ON Sunday 20 December last year, a telling two-part cameo played itself out in Pietermaritzburg. Residents of Northdale gathered at a primary sub-station that had exploded the previous Thursday leaving hundreds without electricity in an area already plagued by outages, not to mention water supply disruption. Noting the glaring absence of the mayor, a local councillor predicted demonstrations outside city hall if the situation were not soon resolved; prescient as by the following Wednesday major roads were being blocked in protest at the continuing darkness.

Municipal officials blamed the sub-station fire and the knock-on effect at feeder units on storms. (The city had a third of its average rainfall in the six weeks from 1 December.) Qualified electricians found this questionable and pointed to a lack of periodic equipment upgrades and routine maintenance of trip switches. When the fire brigade arrived at the conflagration it lacked sufficient chemical powder to put out it.

Back to Sunday. On the other side of town at Harry Gwala Stadium, elections for the ANC’s Moses Mabhida region committee were taking place in a marathon session reported as ‘hotly contested’. The successful candidate as chairperson was Msunduzi (and Pietermaritzburg) mayor Mzimkhulu Thebolla. He had not been expected to win let alone get 90% of the votes but as he helpfully and mysteriously explained, ‘ANC processes have their own way of unfolding’. Not that it mattered because ‘there are no winners or losers at the ANC; we are all just equal members.’ Needless to say, he was ‘very humbled’ by his elevation and would rebuild the ANC by putting the people first.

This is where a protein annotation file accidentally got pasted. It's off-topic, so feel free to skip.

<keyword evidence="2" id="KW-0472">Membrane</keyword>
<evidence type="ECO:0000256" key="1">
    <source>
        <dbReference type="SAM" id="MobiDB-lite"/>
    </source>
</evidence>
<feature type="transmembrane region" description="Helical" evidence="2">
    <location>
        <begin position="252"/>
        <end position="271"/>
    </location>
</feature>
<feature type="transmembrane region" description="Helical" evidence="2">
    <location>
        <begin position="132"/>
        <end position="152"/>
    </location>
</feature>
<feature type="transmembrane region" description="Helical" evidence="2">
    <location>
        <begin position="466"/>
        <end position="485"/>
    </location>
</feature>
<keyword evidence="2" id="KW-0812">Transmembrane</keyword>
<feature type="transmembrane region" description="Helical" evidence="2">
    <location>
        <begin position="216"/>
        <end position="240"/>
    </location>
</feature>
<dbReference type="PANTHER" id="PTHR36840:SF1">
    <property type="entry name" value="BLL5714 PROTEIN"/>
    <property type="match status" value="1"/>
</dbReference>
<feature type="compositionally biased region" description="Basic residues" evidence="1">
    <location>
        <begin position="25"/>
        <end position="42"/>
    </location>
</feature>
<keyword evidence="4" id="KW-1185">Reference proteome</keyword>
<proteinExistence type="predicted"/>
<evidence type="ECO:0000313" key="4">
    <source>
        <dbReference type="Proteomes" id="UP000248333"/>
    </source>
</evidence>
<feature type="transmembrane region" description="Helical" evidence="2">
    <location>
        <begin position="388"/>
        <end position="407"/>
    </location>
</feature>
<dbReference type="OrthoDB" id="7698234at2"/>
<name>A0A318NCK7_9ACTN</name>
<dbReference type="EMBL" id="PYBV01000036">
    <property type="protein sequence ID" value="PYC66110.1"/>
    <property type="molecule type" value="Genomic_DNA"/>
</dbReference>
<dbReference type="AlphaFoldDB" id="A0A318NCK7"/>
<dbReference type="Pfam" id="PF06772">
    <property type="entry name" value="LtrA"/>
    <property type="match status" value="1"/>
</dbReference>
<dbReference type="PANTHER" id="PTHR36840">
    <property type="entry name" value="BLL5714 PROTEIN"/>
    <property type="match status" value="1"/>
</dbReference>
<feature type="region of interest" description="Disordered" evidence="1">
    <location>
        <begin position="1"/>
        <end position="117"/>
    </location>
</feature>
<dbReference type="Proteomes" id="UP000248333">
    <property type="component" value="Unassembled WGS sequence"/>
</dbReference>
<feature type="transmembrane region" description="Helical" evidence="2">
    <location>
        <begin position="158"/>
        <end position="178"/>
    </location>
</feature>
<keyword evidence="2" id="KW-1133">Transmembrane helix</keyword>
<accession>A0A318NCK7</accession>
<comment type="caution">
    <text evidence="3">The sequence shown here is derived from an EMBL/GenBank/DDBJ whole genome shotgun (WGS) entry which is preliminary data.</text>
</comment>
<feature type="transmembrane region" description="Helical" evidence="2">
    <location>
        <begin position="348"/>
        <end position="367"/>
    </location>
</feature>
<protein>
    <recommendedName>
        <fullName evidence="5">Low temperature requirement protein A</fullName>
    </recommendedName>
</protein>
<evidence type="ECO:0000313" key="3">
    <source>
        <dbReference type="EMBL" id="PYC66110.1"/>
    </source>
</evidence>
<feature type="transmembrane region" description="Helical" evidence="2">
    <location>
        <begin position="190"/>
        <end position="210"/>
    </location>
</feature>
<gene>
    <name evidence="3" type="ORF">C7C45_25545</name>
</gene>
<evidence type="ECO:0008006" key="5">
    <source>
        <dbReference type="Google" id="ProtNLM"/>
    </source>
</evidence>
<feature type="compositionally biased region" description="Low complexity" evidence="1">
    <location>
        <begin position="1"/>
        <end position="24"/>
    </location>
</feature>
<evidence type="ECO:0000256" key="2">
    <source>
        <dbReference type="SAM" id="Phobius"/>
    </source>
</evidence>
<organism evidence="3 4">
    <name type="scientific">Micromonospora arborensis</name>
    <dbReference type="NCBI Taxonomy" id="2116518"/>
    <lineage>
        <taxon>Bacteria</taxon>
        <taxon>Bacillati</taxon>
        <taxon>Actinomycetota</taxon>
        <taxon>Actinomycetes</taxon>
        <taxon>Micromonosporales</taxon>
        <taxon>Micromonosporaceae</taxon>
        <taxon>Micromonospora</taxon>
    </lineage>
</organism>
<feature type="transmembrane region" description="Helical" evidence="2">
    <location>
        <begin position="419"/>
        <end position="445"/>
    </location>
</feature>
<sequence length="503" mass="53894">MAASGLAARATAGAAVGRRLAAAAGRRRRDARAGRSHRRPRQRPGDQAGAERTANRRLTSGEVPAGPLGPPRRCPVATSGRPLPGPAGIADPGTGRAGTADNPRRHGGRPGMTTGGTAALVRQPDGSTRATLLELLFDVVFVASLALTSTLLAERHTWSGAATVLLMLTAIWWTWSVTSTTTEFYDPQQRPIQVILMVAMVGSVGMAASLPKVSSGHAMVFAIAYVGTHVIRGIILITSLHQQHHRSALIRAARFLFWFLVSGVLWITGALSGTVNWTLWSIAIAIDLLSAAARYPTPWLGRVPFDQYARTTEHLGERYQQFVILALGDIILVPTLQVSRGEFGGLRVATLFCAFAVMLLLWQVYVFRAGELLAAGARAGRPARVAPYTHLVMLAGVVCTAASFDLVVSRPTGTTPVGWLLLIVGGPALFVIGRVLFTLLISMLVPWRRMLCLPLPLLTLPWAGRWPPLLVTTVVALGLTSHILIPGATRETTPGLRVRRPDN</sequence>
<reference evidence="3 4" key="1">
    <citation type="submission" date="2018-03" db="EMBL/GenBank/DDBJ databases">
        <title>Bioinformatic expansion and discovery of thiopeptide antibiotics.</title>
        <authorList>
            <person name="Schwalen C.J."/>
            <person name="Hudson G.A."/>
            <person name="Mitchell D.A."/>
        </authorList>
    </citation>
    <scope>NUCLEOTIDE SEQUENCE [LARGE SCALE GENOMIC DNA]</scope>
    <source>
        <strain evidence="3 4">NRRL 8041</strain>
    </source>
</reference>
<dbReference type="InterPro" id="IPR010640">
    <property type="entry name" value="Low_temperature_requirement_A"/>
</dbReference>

Just another day in South African politics: intense frustration as people see their lives crumbling in the face of non-functional infrastructure; and the hypocrisy and machinations of the ANC as it pursues its programme of self-enrichment. Who knows what processes unfolded for Thebolla? Elsewhere in KwaZulu-Natal they have ranged from fat brown envelopes and contract and job promises, to assassination.

There is nothing particularly remarkable about all this, although in a democracy there should be, because it is enacted over and over again throughout the country leading to that South African staple, the service delivery protest. ANC politicians thrive, ordinary people do not. But it does have meaning in relation to release of part one of the report of the Zondo Commission of Inquiry into State Capture.